Macular Degeneration

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Macular Degeneration

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What is macular degeneration?
Macular degeneration is damage or breakdown of the macula of the eye. The macula is a small area in the back of the eye that allows us to see fine details clearly. When the macula doesn’t function correctly, we experience blurriness or darkness in the center of our vision. Macular degeneration affects both distance and close vision, and can make some activities – like threading a needle or reading – impossible.
Although macular degeneration reduces vision in the central part of the retina, it does not affect the eye’s side, or peripheral vision. For example, you could see the outline of a clock but not be able to tell what time it is.
Macular degeneration alone does not result in total blindness. People continue to have some useful vision and are able to take care of themselves.

What causes macular degeneration?
Many older people develop macular degeneration as part of the body’s natural aging process.
The two most common types of age-related macular degeneration are”dry” (atrophic ) and”wet” (exudative):
“Dry” macular degeneration (atrophic)
Most people have”dry” macular degeneration. It is caused by aging and thinning of the tissues of the macula. Vision loss is usually gradual.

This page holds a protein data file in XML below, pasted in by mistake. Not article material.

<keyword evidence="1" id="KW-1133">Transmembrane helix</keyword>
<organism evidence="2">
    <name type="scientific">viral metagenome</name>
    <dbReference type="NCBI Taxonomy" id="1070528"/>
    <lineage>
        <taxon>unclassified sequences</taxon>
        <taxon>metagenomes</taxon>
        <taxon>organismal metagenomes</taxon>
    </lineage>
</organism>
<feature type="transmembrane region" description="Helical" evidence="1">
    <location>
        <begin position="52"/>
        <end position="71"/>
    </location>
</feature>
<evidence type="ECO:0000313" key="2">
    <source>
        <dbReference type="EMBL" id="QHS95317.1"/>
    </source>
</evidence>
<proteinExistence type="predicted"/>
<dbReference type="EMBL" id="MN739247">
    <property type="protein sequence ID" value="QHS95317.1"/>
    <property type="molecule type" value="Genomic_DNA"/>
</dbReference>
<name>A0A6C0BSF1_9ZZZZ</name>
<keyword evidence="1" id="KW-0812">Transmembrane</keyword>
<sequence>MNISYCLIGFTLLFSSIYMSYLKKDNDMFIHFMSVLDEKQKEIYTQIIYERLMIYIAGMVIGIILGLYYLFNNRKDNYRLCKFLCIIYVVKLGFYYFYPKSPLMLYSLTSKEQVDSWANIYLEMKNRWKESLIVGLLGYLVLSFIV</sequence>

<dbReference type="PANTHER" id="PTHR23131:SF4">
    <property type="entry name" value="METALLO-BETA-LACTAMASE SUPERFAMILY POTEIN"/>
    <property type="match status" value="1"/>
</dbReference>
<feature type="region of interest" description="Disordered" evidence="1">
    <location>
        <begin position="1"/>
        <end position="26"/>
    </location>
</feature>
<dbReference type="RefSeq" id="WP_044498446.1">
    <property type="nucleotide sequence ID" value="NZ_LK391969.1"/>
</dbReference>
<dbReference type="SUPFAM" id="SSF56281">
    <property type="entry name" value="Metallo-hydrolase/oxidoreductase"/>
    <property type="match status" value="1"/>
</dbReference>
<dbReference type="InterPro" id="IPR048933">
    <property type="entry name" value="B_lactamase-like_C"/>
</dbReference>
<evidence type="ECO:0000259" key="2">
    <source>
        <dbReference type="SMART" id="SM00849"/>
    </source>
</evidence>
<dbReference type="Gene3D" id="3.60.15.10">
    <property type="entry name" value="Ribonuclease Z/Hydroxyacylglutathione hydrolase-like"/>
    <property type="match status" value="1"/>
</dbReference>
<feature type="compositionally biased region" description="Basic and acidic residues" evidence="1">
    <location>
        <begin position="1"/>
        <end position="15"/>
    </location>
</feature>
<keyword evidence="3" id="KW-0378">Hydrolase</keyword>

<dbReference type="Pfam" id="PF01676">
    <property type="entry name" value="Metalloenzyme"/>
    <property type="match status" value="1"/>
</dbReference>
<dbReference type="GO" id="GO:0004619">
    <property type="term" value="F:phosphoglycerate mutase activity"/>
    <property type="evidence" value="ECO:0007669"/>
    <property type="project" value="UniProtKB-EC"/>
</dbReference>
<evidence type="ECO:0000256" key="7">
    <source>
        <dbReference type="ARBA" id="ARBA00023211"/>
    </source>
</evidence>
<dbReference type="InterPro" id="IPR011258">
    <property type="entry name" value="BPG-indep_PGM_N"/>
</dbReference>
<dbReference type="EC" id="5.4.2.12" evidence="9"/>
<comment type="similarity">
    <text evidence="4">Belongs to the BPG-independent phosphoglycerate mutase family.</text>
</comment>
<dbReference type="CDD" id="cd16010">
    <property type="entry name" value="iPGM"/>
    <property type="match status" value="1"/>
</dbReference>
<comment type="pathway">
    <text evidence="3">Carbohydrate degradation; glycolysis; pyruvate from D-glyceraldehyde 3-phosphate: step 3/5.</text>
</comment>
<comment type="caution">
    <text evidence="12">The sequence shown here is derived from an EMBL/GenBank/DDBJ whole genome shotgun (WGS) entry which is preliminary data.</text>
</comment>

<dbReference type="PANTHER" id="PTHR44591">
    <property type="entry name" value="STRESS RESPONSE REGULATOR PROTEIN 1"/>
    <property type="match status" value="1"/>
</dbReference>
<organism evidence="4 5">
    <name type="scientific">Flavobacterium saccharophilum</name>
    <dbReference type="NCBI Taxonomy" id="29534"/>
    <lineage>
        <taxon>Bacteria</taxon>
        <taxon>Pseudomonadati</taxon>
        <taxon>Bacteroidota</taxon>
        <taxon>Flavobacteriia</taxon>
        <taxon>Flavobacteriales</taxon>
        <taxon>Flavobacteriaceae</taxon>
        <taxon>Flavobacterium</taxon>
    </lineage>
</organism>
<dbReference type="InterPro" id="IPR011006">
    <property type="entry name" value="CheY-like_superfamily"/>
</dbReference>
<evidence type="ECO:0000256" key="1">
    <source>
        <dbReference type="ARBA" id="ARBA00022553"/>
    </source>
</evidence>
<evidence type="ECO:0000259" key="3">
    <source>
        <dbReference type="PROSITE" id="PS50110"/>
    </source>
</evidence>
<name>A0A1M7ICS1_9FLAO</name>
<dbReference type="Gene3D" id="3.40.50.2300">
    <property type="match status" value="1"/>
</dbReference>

“Wet” macular degeneration (exudative)
“Wet” macular degeneration accounts for about 10% of all cases. It results when abnormal blood vessels form at the back of the eye. These new blood vessels leak fluid or blood and blur central vision. Vision loss may be rapid and severe.

How is macular degeneration treated?

Age-Related Macular Degeneration (AMD): The earliest treatment for AMD was Laser Photocoagulation. Photodynamic Therapy (PDT) laser with Visudyne™ (a drug injected intravenously and used to help direct the laser to the affected area). Visudyne™ therapy involves the use of a specifically-designed laser that produces the low-level, non-thermal light required to activate the drug which results in a selective destruction of the unwanted leaking vessels sealing off leaking vessels while leaving healthy ones intact and, is believed to be a major improvement over previous laser treatments.

Unfortunately, even the most successful treatments do not preclude reoccurrence, making multiple treatments likely. However, the rate of vision loss may be slowed down and some sight may be preserved. It is important to understand that this drug is not a cure. At best it preserves the status quo: It will not restore vision that has already been lost.

In the normal life of the human body, VEGF is a healthy molecule which supports the growth of new blood vessels. In the case of macular health, though, VEGF is unhealthy. It promotes the growth of new, weak blood vessels in the choroid layer behind the retina, and those vessels leak blood, lipids, and serum into the retinal layers. The leakage (hemorrhaging and inflammation) causes scarring in the retina that kills macular cells that allow us to see fine details.

The mainstay of treatments for wet AMD is Anti-VEGF or Anti- vascular endothelial growth factor (AKA: VEGF inhibitors).”

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